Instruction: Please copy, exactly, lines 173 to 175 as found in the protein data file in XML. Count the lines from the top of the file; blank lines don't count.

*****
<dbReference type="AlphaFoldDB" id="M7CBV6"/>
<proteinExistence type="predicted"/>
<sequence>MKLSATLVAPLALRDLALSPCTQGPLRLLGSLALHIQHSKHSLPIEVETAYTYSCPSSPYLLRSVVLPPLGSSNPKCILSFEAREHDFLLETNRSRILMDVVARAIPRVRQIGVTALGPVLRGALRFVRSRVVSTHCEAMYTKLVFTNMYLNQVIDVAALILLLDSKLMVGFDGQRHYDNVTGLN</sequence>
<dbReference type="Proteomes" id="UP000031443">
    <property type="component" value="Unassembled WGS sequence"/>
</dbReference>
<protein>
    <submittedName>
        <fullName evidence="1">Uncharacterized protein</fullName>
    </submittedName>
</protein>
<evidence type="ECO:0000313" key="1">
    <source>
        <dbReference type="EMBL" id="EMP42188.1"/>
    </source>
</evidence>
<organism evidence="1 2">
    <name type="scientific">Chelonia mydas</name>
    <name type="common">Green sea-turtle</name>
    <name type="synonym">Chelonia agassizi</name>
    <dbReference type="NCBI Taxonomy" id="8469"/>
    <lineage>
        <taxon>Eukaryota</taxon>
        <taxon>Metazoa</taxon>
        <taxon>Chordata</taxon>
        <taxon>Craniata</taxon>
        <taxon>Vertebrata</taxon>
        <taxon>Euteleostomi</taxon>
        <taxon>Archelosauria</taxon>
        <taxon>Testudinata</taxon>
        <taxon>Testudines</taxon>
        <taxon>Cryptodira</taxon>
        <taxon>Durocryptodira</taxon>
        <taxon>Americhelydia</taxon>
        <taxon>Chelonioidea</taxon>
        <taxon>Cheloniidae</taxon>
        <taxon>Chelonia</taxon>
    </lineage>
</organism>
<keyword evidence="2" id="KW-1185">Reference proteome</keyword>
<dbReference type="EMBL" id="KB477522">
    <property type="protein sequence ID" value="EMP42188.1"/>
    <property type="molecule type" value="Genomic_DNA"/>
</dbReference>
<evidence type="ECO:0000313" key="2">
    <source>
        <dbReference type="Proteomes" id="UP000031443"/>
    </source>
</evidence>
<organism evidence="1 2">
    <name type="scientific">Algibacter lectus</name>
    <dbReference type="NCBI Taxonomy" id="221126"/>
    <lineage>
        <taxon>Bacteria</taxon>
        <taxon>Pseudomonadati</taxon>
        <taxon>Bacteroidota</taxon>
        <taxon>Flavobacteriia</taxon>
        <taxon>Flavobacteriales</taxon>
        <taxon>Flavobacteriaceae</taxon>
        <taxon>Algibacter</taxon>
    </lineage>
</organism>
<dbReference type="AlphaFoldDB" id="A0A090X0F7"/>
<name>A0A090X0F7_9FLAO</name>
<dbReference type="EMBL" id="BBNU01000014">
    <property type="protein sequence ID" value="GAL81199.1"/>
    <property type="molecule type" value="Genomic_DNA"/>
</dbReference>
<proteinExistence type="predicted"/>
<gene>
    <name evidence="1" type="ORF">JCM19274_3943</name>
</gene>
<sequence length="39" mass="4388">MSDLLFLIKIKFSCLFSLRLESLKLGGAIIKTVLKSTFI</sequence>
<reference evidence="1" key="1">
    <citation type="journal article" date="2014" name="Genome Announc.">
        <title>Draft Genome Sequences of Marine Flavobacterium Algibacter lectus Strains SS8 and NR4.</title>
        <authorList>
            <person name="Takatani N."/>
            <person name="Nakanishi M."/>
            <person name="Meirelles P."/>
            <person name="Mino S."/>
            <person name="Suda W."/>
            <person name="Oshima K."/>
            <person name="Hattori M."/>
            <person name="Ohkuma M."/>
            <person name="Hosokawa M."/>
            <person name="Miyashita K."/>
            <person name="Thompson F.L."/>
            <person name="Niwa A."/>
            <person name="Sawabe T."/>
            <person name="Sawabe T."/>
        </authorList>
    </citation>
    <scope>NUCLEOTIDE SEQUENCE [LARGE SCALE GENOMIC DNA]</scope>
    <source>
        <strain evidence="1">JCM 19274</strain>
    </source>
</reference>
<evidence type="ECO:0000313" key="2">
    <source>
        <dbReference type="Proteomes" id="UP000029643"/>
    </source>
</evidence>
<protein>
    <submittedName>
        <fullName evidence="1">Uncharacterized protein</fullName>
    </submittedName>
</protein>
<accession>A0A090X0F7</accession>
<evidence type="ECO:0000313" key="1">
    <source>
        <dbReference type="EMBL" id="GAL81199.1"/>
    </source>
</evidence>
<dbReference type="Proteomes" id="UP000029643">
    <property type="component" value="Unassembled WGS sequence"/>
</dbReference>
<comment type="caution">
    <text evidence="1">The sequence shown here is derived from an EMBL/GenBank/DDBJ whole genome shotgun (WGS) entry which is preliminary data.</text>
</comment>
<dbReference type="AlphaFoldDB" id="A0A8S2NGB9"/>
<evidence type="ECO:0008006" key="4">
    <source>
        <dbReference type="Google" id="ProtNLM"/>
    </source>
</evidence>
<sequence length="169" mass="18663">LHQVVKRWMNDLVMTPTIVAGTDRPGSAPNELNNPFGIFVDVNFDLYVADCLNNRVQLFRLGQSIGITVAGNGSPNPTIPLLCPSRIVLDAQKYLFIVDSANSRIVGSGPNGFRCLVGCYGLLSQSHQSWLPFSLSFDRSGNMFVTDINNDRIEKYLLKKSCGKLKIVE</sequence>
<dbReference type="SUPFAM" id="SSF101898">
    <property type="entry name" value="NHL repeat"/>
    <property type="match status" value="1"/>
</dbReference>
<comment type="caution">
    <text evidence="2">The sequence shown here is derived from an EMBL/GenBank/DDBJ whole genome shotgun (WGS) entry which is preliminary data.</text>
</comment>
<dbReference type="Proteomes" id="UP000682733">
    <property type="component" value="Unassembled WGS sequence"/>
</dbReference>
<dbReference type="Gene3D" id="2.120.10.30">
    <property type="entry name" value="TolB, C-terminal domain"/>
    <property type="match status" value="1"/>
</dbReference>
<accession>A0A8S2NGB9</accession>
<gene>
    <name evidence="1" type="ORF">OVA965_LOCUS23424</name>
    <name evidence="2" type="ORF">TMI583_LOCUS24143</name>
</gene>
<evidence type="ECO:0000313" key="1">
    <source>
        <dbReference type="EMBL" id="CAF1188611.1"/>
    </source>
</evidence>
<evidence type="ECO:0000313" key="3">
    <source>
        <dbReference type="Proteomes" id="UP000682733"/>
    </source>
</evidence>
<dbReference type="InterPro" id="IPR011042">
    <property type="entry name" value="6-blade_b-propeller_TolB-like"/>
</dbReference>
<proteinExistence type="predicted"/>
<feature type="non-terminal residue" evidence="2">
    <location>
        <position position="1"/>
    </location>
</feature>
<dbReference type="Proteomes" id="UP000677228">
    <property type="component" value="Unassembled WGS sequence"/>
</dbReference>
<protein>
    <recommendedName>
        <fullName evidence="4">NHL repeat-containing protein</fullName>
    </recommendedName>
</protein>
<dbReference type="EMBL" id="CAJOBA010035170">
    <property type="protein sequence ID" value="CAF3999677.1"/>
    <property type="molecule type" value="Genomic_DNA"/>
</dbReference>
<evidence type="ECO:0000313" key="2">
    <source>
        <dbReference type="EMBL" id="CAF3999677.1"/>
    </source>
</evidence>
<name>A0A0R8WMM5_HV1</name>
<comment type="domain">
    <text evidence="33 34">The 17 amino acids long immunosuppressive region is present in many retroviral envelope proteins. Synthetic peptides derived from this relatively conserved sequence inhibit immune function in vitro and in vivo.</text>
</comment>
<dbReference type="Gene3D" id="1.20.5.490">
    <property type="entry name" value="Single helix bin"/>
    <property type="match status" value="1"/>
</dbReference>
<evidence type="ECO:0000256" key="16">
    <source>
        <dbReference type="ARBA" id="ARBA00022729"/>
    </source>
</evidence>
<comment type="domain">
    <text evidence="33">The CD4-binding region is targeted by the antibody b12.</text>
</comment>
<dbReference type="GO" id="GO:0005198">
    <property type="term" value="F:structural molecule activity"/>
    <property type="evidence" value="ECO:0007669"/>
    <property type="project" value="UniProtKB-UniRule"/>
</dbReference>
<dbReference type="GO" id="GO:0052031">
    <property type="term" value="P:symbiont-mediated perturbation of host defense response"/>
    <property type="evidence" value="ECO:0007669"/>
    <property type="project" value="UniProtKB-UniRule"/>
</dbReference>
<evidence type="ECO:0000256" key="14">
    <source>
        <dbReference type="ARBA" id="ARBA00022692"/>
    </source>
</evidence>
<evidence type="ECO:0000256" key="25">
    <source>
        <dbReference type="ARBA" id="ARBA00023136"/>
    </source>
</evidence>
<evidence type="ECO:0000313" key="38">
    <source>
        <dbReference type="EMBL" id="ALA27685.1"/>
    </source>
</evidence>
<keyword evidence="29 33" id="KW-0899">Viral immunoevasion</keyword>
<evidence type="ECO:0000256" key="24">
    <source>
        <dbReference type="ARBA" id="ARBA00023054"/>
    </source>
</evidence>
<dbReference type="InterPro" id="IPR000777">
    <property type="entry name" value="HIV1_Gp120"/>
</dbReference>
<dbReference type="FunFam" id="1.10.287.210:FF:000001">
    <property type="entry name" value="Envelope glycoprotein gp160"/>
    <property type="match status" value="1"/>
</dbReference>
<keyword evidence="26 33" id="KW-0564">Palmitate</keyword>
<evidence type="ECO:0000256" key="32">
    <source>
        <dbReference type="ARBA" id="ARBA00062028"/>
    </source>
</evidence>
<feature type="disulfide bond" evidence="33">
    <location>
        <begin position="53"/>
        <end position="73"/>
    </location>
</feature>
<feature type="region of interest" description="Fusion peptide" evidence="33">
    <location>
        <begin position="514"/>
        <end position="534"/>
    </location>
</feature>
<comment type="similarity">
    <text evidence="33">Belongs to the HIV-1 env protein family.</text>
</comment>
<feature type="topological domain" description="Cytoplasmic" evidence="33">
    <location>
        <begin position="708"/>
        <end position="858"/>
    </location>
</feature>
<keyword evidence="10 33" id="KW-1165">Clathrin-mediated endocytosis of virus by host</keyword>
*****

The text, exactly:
</protein>
<dbReference type="EMBL" id="CAJOBA010035170">
    <property type="protein sequence ID" value="CAF3999677.1"/>